Homesteading on a small plot of land offers many advantages that a larger plot cannot. For example, a small plot allows for easier control and management of space, soil and plants.
A half acre or less, utilized wisely and strategically, will produce just as much as a large plot of land interspersed with vegetation will. So, for those of you without a large 20-acre farm to work with, here are tips and tricks to small-scale homesteading to achieve all the perks of a large-scale farm and to grow all the food you need — with half the work.
Physical Solutions for the Farmer
A small scale homestead is less physically demanding. Walking and bending to tend the garden places a strain on homesteaders of all ages. On a smaller plot, plants are clustered closer together so that instead of walking far distances to tend to another part of the garden, you simply take a few steps or turn to tend the garden.
Vertical gardening is one of the best solutions. You can go vertical in just two steps:
- Use trellis made of just about any material.
- Plant cucumbers, squash, pole beans, and fruit trees near the trellis so that they may “climb.”
While most vertical growing plants will cast a shadow and seem to be problematic, they really are not. Simply use the shade to grow greens that can’t take the heat of the sun.
Don’t Forget Planting Combinations
Growing plants closer together will produce more and keep weeds away. Growing on a small plot of land is all about efficiency — making the most of a small area. Interplanting gives you an additional benefit of companion planting. Try planting together tomatoes, basil and hot pepper. Then, when it’s time for tomato sauce, you have your tomatoes, basil and pepper in one place to pick. Corn, beans and squash are also a familiar garden trio.
Use Your Home
One place most gardeners don’t utilize is the house itself. South facing walls draw a lot of heat. Espalier trees against the house produce extra food. Placing thorny berry bushes under the windows will provide extra berries and keep prying eyes out of your windows.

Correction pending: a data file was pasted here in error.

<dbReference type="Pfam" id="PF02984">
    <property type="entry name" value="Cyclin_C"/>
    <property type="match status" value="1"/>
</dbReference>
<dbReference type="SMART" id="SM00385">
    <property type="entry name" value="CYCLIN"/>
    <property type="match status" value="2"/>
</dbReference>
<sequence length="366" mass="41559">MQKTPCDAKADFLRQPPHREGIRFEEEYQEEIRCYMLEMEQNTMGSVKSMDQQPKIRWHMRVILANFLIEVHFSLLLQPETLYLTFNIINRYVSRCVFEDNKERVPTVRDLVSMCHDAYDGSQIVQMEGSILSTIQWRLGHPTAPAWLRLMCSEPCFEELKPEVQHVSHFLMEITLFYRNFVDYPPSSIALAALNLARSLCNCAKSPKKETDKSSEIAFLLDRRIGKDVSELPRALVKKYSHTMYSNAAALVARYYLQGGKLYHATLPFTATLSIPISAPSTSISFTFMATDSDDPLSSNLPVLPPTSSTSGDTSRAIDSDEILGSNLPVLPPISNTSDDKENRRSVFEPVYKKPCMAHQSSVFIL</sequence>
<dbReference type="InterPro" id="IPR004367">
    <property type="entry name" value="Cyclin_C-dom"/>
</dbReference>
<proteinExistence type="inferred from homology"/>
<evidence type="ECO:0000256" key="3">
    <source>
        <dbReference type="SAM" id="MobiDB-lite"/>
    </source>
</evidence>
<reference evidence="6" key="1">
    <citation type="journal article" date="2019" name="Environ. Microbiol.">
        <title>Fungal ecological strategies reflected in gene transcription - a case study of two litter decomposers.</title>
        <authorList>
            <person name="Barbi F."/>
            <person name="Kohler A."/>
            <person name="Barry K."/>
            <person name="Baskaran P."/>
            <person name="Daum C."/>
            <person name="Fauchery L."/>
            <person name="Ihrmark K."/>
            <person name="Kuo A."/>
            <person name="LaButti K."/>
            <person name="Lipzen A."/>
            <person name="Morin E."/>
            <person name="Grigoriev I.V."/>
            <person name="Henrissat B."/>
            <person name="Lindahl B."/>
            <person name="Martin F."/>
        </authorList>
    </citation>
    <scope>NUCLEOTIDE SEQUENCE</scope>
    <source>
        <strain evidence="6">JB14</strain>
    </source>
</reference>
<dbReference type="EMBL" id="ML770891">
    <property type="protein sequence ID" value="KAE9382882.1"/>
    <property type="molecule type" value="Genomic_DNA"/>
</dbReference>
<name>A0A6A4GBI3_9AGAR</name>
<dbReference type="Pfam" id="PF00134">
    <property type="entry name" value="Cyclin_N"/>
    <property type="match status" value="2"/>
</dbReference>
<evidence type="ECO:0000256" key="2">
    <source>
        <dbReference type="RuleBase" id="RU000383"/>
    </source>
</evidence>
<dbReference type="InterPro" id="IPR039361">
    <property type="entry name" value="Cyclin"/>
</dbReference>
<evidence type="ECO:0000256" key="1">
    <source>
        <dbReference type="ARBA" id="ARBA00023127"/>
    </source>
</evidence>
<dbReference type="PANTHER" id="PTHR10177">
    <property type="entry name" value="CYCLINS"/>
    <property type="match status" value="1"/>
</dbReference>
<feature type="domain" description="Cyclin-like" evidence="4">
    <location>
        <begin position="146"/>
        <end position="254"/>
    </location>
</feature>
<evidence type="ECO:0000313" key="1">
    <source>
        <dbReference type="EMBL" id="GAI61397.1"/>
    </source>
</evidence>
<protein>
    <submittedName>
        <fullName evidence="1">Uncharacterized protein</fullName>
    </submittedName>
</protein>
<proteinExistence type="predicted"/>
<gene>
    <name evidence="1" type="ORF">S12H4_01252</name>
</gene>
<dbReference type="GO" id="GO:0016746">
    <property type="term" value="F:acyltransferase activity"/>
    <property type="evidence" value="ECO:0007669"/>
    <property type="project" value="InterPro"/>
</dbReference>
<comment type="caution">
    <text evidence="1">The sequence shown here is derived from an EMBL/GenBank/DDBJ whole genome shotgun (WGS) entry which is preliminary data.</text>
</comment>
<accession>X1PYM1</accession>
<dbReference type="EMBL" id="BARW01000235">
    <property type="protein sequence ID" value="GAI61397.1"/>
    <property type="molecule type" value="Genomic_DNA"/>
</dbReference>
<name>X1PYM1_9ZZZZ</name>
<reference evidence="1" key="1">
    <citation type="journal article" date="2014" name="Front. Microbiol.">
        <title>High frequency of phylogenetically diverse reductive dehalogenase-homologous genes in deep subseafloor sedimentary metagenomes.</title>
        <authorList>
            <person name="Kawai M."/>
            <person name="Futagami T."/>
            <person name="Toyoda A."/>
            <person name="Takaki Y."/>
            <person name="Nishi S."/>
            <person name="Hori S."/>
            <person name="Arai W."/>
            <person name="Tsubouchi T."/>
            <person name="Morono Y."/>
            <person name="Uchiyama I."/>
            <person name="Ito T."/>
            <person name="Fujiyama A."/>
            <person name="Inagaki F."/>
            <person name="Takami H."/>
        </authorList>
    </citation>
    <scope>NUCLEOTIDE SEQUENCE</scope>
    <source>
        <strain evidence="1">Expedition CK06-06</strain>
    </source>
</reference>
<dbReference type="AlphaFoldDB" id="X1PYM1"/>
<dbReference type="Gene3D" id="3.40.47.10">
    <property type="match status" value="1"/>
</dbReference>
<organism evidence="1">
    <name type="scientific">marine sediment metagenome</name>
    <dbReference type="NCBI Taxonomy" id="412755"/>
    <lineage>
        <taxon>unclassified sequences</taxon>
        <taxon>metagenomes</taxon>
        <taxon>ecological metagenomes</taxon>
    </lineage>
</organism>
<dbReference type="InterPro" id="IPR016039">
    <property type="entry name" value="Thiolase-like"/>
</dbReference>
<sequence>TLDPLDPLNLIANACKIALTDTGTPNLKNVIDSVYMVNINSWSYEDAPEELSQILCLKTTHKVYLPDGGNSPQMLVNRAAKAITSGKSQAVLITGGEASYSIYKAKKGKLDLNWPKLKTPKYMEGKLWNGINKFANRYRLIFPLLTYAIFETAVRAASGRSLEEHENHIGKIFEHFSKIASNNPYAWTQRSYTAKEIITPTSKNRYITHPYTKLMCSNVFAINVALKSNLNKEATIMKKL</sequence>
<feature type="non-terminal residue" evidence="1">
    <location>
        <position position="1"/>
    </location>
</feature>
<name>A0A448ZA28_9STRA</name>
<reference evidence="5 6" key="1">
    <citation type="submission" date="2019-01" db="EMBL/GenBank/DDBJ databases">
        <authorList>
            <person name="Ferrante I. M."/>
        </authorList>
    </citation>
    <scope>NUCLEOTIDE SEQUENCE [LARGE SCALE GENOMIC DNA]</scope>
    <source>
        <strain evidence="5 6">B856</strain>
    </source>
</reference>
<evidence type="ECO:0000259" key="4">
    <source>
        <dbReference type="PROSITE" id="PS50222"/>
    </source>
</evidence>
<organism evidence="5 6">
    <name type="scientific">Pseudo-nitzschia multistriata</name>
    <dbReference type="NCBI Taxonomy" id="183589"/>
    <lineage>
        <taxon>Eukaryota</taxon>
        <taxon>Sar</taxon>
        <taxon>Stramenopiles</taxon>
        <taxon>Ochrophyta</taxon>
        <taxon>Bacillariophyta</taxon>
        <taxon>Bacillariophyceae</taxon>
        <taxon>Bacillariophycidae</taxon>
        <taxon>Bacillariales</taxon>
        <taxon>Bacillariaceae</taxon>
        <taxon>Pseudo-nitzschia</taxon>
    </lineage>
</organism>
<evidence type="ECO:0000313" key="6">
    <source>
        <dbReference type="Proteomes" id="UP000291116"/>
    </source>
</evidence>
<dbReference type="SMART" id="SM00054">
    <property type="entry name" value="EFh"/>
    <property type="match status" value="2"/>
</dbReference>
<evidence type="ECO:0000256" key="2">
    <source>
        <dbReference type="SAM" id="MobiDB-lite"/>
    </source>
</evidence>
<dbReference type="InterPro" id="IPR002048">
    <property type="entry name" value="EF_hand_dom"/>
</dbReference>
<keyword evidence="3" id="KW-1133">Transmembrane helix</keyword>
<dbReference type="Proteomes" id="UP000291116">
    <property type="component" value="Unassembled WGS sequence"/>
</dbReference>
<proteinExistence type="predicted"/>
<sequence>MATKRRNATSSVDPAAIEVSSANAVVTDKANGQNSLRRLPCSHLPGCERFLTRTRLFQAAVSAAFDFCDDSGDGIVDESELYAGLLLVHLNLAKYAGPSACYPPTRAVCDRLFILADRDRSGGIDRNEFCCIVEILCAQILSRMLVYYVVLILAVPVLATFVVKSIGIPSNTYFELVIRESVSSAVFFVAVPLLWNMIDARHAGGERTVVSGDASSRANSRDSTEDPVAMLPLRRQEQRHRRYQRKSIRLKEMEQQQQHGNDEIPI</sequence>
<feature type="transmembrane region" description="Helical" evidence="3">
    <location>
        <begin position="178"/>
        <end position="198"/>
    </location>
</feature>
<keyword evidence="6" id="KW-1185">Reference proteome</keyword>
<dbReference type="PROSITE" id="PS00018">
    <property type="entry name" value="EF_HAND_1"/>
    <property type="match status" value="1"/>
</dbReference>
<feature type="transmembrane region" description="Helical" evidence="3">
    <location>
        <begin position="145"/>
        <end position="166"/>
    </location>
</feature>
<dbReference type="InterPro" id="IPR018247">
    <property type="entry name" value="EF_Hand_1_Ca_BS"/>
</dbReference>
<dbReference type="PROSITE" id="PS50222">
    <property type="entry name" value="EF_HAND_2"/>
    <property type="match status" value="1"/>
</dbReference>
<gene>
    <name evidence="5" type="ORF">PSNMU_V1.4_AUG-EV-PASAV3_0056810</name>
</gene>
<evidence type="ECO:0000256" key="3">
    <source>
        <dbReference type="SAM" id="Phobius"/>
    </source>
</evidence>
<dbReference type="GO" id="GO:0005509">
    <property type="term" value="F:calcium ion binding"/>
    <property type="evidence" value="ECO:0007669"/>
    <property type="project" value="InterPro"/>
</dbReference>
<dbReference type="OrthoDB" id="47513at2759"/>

Seed sprouting, growing micro greens, and mushrooming are all popular growing practices easily reproduced in the home, whether in the kitchen, garage or basement. Most edible plants — such as radishes and mung beans — make great candidates for sprouts. Eat the sprouts fresh or cook them in soups and other dishes.
Seeding Made Easy
- Place sprout seeds in Mason jar
- Soak them in water overnight
- Drain and rinse
- Set upside down in a dark place
- Rinse and drain twice a day, each day, for 5-7 days
Microgreens grow fast and are packed full of vitamins. They contain up to 10 times the nutritional value of the adult fruit. Eating one ounce of broccoli sprouts is about the same as eating 10 ounces of broccoli. It only takes about two weeks to harvest microgreens, so it’s a great salad option. Many seed dealers offer sprouting seeds and mixes that will be tasty in any meal.
To squeeze in extra plants in the garden, consider spiral garden beds. In this, rocks are used to make a stylish spiral bed that may be filled in with herbs or strawberries. The stones absorb heat and warm the soil while the design doubles the planting area.
Hanging baskets and planters on decks or balconies can be used for flowers or to further produce sustenance. For convenience, a planter box in the kitchen makes fresh herbs easily accessible. Planters do, however, require a healthy dose of watering to ensure that they don’t dry out.
Go Forward By Looking Back
There is so much “new” old technology you can employ. Hugelkultur is a planting method using buried decaying wood to produce moisture, heat and nutrients for plants. The “Hugel” starts as a mound between 2-4 feet high and as long as you like it. They may contain swells to catch additional water, depending on your needs and space. I like “Hugels” because they simplify and double the harvest. A strategic layout includes planting high crops and low crops together while the mycelium growing in the wood enriches the soil. Even in droughts, “Hugel” plants are resilient.
Rabbits on the homestead offer benefits to the soil and the freezer. Rabbits produce ready-made soil for your small plot of land with their excrement. Chicken manure must be composted for about a year and then still needs to be applied cautiously because of the high nutrients. Rabbit manure, however, is great for immediate use. These efficient farm animals are also a great source of protein and are almost cholesterol-free. One female rabbit can produce about 200 pounds of meat each year!
Self-sufficiency and homesteading does not necessitate a large plot of land. A small plot of land will do just fine, as long as measures are taken to ensure that all space is used to its maximum capacity and that layouts are strategic.
What advice would you add for homesteading on a small plot of land?